With more than 1,000 boats crowding 430,000 square feet of the Direct Energy Centre, touring the 2014 Toronto International Boat Show this weekend may feel like trying to navigate through an endless sea of watercraft. Here are some highlights:
One of the newer toys on display at the show this year is the Flyboard, which utilizes the propulsion from Jet Skis and Skidoos to create a personal water jet pack.
“It’s an epic thing to do. It’s a thrill,” said Martin Lovoie of Ontario Flyboard. “You’re flying like Ironman, you’re a rocketeer, but it’s actually much easier than it looks.”
Lovoie explains that those unwilling to shell out $8,000 for their own Flyboard can take it for a test flight at various locations across Canada this summer, starting at $150 for half an hour with an instructor.
Visitors can board a number of luxury yachts, including the 2014 Beneteau 44 Swift Trawler, the only one of its kind in Canada. It travelled from France before arriving at the show last week.
“This is brand new to Ontario, so we’re hoping to turn some heads,” said Keith Sanford, a salesman for True North Yachts. Main features include two bedrooms and two washrooms, a full kitchen and plenty of seating, lounging, and storage space – but the vessel’s design is perhaps more impressive than its features. Being inside the ship feels like hitting the open waters in a hotel suite, complete with panoramic views, wood finishes, hidden compartments and an overall homey aesthetic.
Starting at $499,000 the 2014 Beneteau 44 Swift Trawler is perhaps the most rare yacht on the boat show floor, but certainly not the largest. That honour goes to Meridian Boats, specifically the Meridian 441, which starts at $790,000.
“Think of it as your own personal cruise line ship,” says Mark Hurst, a salesman with Pride Marine Group. “You can spend the entire summer on this boat and not be wanting for anything,”
The Meridian 441 features a spacious flying bridge that includes a large seating area, mini fridge and TV, and the interior is roomier than many condos in downtown Toronto. The dining area features a full kitchen and plenty of lounge space surrounded by a 360-degree panoramic view, leading to a lower level that includes two master bedrooms, both with en suite washrooms.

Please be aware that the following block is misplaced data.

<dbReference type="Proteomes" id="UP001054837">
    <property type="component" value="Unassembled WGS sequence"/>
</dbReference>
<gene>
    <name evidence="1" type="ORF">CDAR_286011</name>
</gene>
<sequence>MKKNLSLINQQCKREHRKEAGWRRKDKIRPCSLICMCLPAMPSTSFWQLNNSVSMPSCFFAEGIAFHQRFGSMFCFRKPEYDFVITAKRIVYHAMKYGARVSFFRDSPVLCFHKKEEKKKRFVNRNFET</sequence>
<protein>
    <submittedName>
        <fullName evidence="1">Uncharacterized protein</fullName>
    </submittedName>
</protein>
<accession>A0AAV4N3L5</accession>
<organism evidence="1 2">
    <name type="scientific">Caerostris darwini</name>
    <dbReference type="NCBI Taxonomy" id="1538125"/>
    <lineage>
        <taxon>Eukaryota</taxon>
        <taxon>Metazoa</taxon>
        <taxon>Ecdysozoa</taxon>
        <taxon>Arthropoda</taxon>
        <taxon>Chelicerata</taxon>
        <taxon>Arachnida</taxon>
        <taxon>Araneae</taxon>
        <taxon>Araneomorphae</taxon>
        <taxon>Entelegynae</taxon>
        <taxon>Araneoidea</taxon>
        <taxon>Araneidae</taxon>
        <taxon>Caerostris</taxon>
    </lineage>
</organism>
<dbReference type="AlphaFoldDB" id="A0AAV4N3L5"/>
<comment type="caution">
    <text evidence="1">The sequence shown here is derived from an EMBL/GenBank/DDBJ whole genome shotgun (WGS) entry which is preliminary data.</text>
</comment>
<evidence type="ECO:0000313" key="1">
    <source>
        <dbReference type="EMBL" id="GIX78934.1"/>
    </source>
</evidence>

Family owned, Kelowna-based Campion Marine is showing off its line of environmentally conscious powerboats.
According to designer Peter Wingfield, a bio resin called Envirez from Ashland Inc. reduces the amount of petroleum products in building its products.
“We’re looking for whatever avenues we can find that follow the green path,” he said. “You don’t think of boats as being environmentally friendly but we’re trying to go that route as much as possible.”
Campion is also displaying its Biltmore Fibertoon 5 series. Constructed from composite material, they have the look and feel of a pontoon boat, only with much more to offer.
“The biggest market right now is in pontoons. It’s a great concept, there’s lots of space, they’re relatively inexpensive to get into, but you get certain individuals who go, ’I don’t want a pontoon.’ It’s like a sport utility versus minivan,” said Wingfield. “We’re trying to go for a slightly different market. The ones who don’t want a pontoon but like the practicality of a pontoon.”
Unlike most pontoon boats, Biltmore’s patented tri-pontoon hull doesn’t require an airtight seal, providing room for a small cabin and washroom below the deck as well as additional storage space.
Greg Swanson of Air Rider Hovercraft was back again this year to show off the Air Rider 23, a $48,000 sport model hovercraft that holds three people and can travel up to 55 km/h. Swanson is also displaying the Air Rider 45 Ranger – the latest of the company’s New Zealand-designed, Canadian-made hovercrafts. The 45 has two motors with 23 horsepower in the front and 45 in the back. The utility model, for safety and rescue, holds five people and runs up to 60 km/h.
Swanson adds that hovercrafts can be used for anything ranging from first responder rescue missions to easy transportation to and from the cottage. Gliding over rocks up to 14 inches high, water, mud, gravel and ice with ease, the AR 23 and AR 45 are among the few hovercrafts in the world that can also travel in reverse.
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